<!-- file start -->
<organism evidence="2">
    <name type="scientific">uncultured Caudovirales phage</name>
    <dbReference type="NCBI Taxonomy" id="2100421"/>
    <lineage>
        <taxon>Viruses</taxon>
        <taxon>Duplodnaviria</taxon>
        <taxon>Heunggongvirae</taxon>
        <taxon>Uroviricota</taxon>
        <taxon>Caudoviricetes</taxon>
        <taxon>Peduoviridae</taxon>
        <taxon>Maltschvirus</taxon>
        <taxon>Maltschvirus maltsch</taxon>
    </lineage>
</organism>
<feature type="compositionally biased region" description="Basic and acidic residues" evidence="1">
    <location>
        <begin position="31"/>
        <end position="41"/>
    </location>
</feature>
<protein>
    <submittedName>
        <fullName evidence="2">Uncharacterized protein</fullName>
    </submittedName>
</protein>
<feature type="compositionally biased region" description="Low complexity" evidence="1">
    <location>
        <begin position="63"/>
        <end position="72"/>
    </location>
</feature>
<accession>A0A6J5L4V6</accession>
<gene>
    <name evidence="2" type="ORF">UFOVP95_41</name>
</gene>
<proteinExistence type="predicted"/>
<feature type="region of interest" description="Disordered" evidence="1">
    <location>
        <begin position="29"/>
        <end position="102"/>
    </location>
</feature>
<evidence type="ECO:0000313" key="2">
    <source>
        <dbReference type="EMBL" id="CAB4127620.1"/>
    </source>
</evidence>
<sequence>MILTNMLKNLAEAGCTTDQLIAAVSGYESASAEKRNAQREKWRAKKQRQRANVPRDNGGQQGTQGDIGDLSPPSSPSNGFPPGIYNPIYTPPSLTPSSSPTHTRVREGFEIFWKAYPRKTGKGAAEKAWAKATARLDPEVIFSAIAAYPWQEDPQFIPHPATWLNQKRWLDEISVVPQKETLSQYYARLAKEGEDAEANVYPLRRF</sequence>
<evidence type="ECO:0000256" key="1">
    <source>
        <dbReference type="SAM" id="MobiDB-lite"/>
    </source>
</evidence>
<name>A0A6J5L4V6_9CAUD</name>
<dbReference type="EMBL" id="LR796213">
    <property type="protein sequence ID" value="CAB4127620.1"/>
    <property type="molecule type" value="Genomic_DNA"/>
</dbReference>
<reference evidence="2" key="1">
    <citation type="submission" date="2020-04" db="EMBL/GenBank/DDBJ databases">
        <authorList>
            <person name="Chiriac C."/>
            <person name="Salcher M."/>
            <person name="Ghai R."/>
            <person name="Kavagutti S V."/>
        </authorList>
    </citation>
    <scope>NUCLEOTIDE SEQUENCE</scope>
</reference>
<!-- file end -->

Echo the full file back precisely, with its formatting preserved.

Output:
<organism evidence="2">
    <name type="scientific">uncultured Caudovirales phage</name>
    <dbReference type="NCBI Taxonomy" id="2100421"/>
    <lineage>
        <taxon>Viruses</taxon>
        <taxon>Duplodnaviria</taxon>
        <taxon>Heunggongvirae</taxon>
        <taxon>Uroviricota</taxon>
        <taxon>Caudoviricetes</taxon>
        <taxon>Peduoviridae</taxon>
        <taxon>Maltschvirus</taxon>
        <taxon>Maltschvirus maltsch</taxon>
    </lineage>
</organism>
<feature type="compositionally biased region" description="Basic and acidic residues" evidence="1">
    <location>
        <begin position="31"/>
        <end position="41"/>
    </location>
</feature>
<protein>
    <submittedName>
        <fullName evidence="2">Uncharacterized protein</fullName>
    </submittedName>
</protein>
<feature type="compositionally biased region" description="Low complexity" evidence="1">
    <location>
        <begin position="63"/>
        <end position="72"/>
    </location>
</feature>
<accession>A0A6J5L4V6</accession>
<gene>
    <name evidence="2" type="ORF">UFOVP95_41</name>
</gene>
<proteinExistence type="predicted"/>
<feature type="region of interest" description="Disordered" evidence="1">
    <location>
        <begin position="29"/>
        <end position="102"/>
    </location>
</feature>
<evidence type="ECO:0000313" key="2">
    <source>
        <dbReference type="EMBL" id="CAB4127620.1"/>
    </source>
</evidence>
<sequence>MILTNMLKNLAEAGCTTDQLIAAVSGYESASAEKRNAQREKWRAKKQRQRANVPRDNGGQQGTQGDIGDLSPPSSPSNGFPPGIYNPIYTPPSLTPSSSPTHTRVREGFEIFWKAYPRKTGKGAAEKAWAKATARLDPEVIFSAIAAYPWQEDPQFIPHPATWLNQKRWLDEISVVPQKETLSQYYARLAKEGEDAEANVYPLRRF</sequence>
<evidence type="ECO:0000256" key="1">
    <source>
        <dbReference type="SAM" id="MobiDB-lite"/>
    </source>
</evidence>
<name>A0A6J5L4V6_9CAUD</name>
<dbReference type="EMBL" id="LR796213">
    <property type="protein sequence ID" value="CAB4127620.1"/>
    <property type="molecule type" value="Genomic_DNA"/>
</dbReference>
<reference evidence="2" key="1">
    <citation type="submission" date="2020-04" db="EMBL/GenBank/DDBJ databases">
        <authorList>
            <person name="Chiriac C."/>
            <person name="Salcher M."/>
            <person name="Ghai R."/>
            <person name="Kavagutti S V."/>
        </authorList>
    </citation>
    <scope>NUCLEOTIDE SEQUENCE</scope>
</reference>